- Now, a situation develops. The Japanese bomb Pearl Harbor. An economic depression hits and no one knows why nor how to overcome it. An invisible virus menaces society. (Or does it? That’s part of the uncertainty, for in matters of science most people are forced to take the word of authorities, which means they have to decide whether the authorities can be trusted.)
- In any of these cases, 3D-you is faced with an external situation that seems to be, well, external. What can it have to do with an individual 3D-you’s composition and decisions?
- Nonetheless, 3D-you is compelled to develop an attitude toward these events. Unable to influence them directly, still it must decide upon its attitude toward them, its effective
That isn’t clear.
Some pray, which amounts to a 3D-you throwing its tiny weight onto the scales, hoping to influence decisions being made at a vastly larger scale.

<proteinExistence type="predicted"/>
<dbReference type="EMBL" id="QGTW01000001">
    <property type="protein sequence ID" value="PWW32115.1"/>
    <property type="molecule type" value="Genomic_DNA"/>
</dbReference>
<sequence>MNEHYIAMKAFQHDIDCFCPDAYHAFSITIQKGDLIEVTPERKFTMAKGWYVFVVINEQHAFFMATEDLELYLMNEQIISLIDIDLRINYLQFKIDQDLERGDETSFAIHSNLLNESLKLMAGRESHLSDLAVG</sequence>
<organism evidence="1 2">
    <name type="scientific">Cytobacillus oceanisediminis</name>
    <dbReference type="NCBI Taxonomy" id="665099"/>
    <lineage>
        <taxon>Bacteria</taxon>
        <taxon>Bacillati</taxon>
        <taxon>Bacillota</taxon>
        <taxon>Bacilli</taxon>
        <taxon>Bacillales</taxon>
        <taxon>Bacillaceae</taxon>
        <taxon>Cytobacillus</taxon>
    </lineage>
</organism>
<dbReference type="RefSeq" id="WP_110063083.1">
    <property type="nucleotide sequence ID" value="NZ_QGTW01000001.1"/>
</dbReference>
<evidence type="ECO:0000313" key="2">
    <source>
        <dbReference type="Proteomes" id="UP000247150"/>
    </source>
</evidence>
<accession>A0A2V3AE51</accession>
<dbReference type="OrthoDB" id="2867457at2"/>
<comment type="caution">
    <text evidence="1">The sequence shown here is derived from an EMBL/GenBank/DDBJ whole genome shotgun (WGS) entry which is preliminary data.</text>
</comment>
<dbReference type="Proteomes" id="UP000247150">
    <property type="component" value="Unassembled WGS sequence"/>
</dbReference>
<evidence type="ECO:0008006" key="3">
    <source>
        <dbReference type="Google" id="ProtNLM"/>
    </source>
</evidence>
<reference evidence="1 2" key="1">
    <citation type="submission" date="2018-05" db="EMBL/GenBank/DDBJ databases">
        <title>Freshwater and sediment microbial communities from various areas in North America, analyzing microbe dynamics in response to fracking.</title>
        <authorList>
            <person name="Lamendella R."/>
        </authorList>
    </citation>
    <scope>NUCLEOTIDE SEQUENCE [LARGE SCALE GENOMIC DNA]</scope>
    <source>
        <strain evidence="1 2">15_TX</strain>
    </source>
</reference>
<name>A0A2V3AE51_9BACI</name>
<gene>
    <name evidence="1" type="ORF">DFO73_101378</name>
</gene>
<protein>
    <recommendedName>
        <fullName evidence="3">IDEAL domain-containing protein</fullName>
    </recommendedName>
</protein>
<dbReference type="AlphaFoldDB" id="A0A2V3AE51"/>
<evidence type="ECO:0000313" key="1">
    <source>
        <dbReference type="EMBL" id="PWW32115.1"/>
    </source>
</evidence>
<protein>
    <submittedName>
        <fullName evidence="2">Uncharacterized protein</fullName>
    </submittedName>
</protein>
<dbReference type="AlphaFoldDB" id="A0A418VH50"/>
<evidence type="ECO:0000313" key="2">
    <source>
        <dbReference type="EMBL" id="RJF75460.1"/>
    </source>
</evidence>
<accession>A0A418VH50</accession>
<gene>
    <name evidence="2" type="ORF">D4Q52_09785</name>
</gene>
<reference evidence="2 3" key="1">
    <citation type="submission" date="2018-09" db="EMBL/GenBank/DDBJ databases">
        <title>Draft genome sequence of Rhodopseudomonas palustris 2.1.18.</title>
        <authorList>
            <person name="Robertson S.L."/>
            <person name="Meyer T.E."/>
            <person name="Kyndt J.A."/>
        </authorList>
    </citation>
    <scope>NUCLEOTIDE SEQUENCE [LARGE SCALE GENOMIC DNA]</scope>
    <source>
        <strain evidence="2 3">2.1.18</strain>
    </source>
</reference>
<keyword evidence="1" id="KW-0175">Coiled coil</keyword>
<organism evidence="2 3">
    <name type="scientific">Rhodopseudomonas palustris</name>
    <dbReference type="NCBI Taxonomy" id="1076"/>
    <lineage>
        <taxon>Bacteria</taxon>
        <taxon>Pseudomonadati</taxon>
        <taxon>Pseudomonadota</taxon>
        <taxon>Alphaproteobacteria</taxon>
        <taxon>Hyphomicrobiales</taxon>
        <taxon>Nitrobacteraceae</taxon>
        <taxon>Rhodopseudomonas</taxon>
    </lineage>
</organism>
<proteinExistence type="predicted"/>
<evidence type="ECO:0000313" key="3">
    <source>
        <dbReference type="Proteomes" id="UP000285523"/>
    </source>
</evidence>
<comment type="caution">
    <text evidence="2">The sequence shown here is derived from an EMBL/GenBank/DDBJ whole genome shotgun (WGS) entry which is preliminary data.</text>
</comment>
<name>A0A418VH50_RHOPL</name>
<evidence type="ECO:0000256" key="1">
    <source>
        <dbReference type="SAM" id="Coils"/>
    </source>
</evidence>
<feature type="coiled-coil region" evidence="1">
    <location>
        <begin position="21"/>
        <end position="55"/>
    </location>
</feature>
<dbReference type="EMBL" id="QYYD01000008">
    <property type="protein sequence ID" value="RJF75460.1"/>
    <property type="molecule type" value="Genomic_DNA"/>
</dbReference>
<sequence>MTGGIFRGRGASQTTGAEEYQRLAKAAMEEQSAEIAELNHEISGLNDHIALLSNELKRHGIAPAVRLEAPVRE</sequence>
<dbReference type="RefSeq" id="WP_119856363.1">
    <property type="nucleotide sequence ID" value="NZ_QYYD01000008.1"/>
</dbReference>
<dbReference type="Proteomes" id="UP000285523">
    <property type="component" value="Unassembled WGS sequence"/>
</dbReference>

Putting it that way makes prayer sound not so different from our setting our intent to move toward a desired outcome.
The difference is chiefly in the different ways one thinks of the surrounding context. Someone praying to a God who may or may not wish to grant the request may be operating in effect in much the same way as someone intending to attract a given outcome by magnetizing to it (so to speak), but the two will frame what they are doing quite differently because the base from which they act is so different.
Put it that way, and it seems clear we shouldn’t criticize other people’s models of the way things are, but should be glad if their model allows them to do what is necessary and helpful.
Have we ever said or implied otherwise? Preaching to the unconverted is a waste of time, not to mention a measure of one’s own insecurity and doubt, however mixed it may be with a wish to be of service.